The Three Caballeros (1944) 1080p YIFY Movie

The Three Caballeros (1944) 1080p

The Three Caballeros is a movie starring Aurora Miranda, Carmen Molina, and Dora Luz. Donald receives his birthday gifts, which include traditional gifts and information about Brazil (hosted by Zé Carioca) and Mexico (by Panchito, a...

IMDB: 6.52 Likes

  • Genre: Animation | Comedy
  • Quality: 1080p
  • Size: 1.37G
  • Resolution: / fps
  • Language: English
  • Run Time: 71
  • IMDB Rating: 6.5/10 
  • MPR: Normal
  • Peers/Seeds: 2 / 3

The Synopsis for The Three Caballeros (1944) 1080p

A large box arrives for Donald on his birthday, three gifts inside. He unwraps one at a time, and each takes him on an adventure. The first is a movie projector with a film about the birds of South America; Donald watches two cartoons, one tells of a penguin who longs to live on a tropical isle and the other about a gaucho boy who hunts the wild ostrich. The second gift is a pop-up book about Brazil. Inside is Jose Carioca, who takes Donald to Brazil's Bahia for a mix of animation and live action: the two cartoon birds sing and dance with natives. The third gift is a pi?ata, accompanied by Panchito. A ride on a magic serape takes the three amigos singing and dancing across Mexico. ?Olé!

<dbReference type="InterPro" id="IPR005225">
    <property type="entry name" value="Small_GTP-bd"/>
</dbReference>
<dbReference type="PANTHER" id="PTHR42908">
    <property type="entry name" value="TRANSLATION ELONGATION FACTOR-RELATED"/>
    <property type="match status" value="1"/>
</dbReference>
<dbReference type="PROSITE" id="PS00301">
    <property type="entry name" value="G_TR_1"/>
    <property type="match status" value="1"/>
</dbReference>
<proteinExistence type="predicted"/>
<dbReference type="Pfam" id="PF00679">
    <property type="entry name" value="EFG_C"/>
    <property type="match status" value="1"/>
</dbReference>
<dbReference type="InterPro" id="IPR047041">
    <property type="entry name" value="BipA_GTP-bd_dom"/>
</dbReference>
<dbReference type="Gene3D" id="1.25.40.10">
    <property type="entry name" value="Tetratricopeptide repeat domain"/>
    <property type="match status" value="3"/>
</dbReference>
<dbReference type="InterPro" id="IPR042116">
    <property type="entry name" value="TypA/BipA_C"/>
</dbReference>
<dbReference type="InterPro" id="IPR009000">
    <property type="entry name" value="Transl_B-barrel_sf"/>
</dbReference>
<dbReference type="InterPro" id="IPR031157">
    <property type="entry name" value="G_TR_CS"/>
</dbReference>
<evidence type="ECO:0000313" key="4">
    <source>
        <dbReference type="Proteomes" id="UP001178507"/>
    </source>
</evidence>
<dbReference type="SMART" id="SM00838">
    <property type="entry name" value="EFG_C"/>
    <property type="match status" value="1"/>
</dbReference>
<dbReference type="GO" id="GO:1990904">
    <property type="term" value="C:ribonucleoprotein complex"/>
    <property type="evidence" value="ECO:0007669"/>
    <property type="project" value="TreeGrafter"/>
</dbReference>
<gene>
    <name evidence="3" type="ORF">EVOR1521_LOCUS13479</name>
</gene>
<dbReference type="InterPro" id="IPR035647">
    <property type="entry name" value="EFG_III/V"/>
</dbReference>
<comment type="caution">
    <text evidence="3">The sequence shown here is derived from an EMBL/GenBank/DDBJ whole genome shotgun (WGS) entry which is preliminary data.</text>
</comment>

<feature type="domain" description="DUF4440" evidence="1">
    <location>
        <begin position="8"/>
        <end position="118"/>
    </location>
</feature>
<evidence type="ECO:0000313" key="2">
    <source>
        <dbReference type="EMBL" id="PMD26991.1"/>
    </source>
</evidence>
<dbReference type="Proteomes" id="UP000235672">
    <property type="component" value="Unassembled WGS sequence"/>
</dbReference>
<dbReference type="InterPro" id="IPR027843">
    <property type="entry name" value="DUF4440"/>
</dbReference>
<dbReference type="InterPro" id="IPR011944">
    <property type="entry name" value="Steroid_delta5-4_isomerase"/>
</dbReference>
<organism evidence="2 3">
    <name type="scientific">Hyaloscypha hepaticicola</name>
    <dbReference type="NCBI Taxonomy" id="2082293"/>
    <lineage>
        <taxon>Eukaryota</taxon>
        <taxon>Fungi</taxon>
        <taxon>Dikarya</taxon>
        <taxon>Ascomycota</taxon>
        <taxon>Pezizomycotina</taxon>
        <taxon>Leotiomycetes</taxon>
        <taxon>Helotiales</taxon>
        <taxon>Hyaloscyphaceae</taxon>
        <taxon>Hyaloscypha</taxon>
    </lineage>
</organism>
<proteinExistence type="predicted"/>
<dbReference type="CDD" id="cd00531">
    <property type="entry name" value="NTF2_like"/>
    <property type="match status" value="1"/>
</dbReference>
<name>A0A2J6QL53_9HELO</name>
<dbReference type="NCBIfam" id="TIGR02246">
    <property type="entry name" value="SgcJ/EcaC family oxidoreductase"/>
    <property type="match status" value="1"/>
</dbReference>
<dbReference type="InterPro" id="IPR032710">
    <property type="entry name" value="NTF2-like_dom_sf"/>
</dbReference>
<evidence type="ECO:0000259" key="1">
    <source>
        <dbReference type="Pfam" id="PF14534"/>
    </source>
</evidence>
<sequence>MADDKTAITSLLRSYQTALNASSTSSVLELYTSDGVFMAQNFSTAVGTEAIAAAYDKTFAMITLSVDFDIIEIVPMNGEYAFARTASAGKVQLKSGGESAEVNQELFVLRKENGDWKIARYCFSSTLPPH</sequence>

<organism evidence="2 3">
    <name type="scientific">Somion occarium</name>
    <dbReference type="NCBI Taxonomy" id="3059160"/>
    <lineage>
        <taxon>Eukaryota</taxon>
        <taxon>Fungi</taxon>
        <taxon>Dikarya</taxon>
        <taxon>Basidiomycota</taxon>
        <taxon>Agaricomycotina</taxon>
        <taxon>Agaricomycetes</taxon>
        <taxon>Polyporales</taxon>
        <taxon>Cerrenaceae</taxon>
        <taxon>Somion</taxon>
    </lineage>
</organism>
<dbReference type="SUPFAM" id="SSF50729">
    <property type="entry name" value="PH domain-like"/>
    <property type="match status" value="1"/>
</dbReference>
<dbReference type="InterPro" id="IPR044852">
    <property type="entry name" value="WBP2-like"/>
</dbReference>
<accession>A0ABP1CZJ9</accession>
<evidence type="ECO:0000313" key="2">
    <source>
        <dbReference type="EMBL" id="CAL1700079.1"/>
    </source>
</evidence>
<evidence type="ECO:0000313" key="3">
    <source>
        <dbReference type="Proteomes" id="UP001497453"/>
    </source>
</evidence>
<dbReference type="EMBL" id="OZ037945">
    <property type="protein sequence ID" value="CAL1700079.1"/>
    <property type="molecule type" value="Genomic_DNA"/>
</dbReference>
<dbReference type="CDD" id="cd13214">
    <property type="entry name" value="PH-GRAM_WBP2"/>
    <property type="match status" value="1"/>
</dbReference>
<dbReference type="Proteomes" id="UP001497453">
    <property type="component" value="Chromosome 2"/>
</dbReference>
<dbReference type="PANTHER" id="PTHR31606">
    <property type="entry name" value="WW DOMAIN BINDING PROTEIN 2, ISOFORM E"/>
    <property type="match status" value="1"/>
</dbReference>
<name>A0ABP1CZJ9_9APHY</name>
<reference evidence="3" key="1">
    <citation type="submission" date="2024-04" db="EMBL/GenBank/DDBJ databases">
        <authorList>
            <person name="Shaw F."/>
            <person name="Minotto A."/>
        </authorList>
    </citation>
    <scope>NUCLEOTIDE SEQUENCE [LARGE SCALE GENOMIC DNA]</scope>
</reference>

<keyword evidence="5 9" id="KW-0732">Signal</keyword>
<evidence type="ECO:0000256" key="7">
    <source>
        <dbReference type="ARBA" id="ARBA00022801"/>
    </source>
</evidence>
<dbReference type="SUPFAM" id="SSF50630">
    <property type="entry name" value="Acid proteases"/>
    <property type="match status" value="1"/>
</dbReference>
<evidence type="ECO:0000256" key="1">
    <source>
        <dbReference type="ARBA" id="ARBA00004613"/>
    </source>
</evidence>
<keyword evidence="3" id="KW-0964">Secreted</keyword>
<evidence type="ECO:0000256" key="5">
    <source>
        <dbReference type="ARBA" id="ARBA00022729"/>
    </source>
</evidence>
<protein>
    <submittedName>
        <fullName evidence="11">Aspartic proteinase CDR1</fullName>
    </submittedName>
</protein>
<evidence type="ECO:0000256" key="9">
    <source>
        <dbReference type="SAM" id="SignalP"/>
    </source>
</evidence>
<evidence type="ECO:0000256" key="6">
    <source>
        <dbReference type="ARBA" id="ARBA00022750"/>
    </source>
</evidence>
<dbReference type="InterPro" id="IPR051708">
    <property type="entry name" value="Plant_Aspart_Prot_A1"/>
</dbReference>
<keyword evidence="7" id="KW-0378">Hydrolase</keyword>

The Director and Players for The Three Caballeros (1944) 1080p

[Director]Norman Ferguson
[Role:]Dora Luz
[Role:]Carmen Molina